Item #8361 The Fourteenth National Anti-Slavery Bazaar, Faneuil Hall…. Maria Weston Chapman, et. al.

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Chapman, Maria Weston, et. al.

The Fourteenth National Anti-Slavery Bazaar, Faneuil Hall…

Boston: American Anti-Slavery Society, [1848]. Bifolium, 8.25” x 5”. CONDITION: Very good, old fold marks.

A rare circular enumerating the many appealing goods to be obtained at the 1848 Anti-Slavery Bazaar, organized by prominent female members of the American Anti-Slavery Society.

The Fourteenth Anti-Slavery Bazaar was scheduled to open on December 21st, 1848, with “more varied and beautiful” offerings than any previous year, ranging from “every kind of Berlin worsted, silk, cotton tapestry” etc. to works on paper, bronzes, busts, paintings, “Knitted Window Curtains, Quilts, Sofa-nets, Screens and Toilet Cushions,” clothing for women and babies, toys and dolls from Paris, “British Flowers, Mosses, Lichens and Grasses, b[e]autifully arranged,” and so on. For sale at “the book-table (right of the Rostrum)” would be the latest issue of the Bazaar’s literary publication, The Liberty Bell, containing works by Elizabeth Barrett Browning, Harriet Martineau, William Lloyd Garrison, and “other distinguished persons.” The bazaar featured speakers “every evening after the 21st, 22d, and 23d.”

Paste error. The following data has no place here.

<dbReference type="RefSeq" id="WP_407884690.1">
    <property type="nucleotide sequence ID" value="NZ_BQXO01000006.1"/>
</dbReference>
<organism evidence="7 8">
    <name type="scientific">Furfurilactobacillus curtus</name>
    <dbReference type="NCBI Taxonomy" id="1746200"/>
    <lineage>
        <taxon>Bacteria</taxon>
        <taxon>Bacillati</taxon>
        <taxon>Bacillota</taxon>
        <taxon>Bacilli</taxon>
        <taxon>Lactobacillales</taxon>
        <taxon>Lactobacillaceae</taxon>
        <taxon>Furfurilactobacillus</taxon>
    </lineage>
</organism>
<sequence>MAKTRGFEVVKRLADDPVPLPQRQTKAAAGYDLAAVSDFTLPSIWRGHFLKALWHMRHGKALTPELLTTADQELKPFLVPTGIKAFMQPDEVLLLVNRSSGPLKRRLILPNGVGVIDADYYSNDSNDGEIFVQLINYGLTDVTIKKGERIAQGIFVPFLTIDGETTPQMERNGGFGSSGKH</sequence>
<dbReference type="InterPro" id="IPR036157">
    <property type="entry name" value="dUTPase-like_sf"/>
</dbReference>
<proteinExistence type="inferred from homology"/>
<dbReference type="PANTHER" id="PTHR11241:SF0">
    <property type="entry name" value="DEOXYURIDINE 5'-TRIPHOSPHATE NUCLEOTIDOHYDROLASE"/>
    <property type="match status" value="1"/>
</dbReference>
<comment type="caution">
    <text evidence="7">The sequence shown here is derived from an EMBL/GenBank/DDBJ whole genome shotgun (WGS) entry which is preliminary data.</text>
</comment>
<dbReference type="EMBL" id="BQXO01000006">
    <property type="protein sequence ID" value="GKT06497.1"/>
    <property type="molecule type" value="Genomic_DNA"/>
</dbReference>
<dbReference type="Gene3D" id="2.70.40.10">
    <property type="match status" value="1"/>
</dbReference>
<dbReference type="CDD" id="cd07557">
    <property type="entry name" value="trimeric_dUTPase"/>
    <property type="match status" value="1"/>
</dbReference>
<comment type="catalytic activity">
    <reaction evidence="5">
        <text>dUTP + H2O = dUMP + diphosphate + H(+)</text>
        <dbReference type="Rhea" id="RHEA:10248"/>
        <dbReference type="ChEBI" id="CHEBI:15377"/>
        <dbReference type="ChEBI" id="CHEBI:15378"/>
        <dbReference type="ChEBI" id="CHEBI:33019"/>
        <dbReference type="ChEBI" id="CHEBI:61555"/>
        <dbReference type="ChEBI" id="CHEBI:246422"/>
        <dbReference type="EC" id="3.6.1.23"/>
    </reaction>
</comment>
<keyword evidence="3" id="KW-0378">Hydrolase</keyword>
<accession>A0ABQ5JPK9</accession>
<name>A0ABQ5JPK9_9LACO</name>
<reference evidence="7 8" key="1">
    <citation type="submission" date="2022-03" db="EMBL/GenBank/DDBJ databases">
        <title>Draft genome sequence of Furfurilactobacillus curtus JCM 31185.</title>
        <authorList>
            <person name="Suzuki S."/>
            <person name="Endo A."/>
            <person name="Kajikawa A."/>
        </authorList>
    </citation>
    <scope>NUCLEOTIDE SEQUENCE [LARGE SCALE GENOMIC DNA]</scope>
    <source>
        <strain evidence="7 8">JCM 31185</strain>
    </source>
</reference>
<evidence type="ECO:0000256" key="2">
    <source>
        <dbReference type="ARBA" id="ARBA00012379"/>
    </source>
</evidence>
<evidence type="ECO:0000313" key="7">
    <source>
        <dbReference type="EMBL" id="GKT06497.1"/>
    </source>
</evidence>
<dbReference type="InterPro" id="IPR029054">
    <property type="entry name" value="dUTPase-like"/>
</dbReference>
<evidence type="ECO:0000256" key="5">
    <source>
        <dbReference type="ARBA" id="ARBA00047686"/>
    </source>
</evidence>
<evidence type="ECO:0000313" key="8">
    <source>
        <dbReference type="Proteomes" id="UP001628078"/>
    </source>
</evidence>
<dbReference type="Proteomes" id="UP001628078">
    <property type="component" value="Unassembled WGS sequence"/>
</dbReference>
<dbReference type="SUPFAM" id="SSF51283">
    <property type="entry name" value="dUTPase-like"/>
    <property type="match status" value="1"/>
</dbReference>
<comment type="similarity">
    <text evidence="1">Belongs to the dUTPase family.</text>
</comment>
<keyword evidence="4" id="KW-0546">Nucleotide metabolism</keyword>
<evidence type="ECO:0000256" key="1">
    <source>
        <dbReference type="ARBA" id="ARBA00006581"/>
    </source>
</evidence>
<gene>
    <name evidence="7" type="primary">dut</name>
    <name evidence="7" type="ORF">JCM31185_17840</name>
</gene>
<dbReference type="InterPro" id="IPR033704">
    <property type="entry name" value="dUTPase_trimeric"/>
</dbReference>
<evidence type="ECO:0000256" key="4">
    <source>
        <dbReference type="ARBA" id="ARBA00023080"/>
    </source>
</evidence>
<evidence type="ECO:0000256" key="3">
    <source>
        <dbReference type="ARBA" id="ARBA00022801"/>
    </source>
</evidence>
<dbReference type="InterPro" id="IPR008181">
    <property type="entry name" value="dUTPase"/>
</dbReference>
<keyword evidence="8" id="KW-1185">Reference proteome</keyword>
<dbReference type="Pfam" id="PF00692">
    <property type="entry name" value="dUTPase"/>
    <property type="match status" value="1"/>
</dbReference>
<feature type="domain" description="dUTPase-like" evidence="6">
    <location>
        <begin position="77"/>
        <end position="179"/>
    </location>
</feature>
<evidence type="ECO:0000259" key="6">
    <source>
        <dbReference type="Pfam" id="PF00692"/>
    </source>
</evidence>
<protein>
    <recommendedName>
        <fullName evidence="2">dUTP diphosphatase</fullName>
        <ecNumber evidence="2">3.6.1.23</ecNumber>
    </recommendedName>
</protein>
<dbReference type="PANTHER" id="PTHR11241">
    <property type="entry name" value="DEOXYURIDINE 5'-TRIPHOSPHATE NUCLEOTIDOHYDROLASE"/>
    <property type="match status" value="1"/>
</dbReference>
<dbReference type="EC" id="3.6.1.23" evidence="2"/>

First organized in 1834 by the American Anti-Slavery Society, the National Anti-Slavery Bazaar quickly became an international “nexus of commerce and social activism,” as well as—in Harriet Beecher Stowe’s words—“decidedly the most fashionable shopping resort of the holidays” (Thorne-Murphy, p. 116). Among the most prominent organizers of the event was Maria Weston Chapman, who saw it as a means of influencing public opinion—the only tactic that she considered capable of bringing slavery to an end. Chapman’s goal for the fourteenth bazaar was to raise $10,000, which she planned to spend “neither in compensation, colonization, nor political partisanship…It will be spent in Propagandism” (p. 117). The circular is signed in type by Chapman and eleven female co-organizers, including Helen E. Garrison (the wife of William Lloyd Garrison), author Eliza Lee Follen, and philanthropist Sarah B. Shaw.

No examples recorded in OCLC.

REFERENCES: Thorne-Murphy, Leslee. Bazaar Literature: Charity, Advocacy, and Parody in Victorian Social Reform Fiction (Oxford University Press, 2002).

Item #8361

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